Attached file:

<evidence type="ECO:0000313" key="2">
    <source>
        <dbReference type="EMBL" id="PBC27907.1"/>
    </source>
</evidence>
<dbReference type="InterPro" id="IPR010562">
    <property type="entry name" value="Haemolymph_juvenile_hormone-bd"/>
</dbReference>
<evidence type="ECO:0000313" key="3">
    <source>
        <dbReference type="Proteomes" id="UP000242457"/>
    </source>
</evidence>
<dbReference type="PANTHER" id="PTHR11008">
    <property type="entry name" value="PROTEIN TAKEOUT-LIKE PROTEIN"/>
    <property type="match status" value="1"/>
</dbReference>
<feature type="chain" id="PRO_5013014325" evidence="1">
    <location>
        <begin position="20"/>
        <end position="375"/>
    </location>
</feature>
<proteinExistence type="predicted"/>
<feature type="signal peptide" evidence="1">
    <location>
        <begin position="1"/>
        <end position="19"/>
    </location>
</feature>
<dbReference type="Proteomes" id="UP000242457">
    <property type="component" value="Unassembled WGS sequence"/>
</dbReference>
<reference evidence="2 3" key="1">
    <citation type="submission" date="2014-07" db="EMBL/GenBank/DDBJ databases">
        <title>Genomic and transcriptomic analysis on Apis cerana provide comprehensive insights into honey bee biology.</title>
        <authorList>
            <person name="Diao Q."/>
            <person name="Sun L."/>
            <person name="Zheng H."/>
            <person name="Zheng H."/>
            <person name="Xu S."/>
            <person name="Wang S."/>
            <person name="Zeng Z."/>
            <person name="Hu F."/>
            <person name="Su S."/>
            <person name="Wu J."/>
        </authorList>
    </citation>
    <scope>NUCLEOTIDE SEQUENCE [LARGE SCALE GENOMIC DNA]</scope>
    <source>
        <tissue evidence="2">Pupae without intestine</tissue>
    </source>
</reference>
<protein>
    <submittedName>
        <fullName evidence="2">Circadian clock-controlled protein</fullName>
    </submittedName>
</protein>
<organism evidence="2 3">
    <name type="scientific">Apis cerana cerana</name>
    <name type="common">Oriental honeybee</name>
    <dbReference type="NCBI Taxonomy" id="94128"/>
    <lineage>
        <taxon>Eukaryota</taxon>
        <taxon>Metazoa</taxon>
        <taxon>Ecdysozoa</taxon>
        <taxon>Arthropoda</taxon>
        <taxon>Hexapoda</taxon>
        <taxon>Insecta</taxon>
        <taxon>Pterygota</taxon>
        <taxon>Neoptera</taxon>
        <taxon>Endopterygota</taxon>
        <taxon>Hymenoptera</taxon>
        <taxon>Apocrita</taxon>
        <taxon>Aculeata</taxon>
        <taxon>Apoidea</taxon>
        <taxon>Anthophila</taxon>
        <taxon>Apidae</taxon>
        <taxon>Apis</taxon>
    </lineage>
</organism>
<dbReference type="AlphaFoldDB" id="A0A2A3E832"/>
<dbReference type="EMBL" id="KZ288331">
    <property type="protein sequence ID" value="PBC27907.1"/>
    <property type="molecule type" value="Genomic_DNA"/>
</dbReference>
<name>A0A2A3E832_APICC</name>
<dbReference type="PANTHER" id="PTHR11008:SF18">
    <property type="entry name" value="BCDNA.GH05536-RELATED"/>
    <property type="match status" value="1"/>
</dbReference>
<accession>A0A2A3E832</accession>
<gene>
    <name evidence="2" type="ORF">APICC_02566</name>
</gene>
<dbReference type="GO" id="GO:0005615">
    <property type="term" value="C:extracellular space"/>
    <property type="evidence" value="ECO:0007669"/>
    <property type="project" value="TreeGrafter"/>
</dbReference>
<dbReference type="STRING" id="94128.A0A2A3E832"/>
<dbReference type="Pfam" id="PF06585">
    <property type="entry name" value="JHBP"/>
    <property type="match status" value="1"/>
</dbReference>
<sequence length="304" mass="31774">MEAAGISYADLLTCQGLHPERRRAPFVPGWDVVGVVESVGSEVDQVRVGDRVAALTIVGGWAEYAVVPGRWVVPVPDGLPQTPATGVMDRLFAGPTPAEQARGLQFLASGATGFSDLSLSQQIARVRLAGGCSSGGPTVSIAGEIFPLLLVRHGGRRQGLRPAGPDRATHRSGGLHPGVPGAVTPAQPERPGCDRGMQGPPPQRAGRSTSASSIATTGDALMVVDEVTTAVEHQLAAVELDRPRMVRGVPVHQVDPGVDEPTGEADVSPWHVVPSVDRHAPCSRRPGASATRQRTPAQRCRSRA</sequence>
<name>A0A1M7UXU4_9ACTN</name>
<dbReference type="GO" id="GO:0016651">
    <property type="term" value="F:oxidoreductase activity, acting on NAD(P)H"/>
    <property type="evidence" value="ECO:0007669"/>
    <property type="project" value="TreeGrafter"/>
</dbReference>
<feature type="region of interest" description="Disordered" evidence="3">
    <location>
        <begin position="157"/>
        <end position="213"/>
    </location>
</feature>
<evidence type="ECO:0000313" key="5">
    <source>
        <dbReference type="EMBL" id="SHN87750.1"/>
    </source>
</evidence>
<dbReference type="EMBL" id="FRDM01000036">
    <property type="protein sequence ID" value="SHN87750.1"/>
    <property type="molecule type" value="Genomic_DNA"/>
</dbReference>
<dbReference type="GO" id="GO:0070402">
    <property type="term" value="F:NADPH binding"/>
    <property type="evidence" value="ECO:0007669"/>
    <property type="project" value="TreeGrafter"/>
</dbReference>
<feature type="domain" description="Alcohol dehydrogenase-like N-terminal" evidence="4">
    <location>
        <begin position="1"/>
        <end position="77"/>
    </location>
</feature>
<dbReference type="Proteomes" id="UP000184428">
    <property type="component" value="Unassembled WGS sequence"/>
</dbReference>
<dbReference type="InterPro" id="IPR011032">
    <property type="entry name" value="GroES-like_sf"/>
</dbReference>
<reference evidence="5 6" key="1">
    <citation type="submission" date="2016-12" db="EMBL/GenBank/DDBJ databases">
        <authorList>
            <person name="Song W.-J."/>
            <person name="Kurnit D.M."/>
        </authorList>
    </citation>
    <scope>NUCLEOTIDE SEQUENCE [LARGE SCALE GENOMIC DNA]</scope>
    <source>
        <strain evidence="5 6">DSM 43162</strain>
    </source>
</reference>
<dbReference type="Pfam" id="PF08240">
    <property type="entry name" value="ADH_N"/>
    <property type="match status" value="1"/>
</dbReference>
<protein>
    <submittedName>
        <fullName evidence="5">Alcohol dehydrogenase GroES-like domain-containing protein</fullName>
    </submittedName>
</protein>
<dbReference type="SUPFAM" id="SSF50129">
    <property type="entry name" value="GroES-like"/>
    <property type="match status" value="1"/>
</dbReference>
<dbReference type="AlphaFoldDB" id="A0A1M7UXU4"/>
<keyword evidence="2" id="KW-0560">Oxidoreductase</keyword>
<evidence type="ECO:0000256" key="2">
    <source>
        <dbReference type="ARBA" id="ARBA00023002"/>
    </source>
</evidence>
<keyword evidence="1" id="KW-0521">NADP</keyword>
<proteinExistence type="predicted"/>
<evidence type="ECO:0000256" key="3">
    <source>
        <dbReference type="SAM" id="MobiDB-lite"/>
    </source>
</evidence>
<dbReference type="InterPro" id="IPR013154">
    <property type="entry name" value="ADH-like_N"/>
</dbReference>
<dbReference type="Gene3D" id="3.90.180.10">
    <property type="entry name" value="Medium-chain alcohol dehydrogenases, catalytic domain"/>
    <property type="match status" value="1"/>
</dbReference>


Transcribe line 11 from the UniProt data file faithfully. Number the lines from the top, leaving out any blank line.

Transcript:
        <dbReference type="Proteomes" id="UP000242457"/>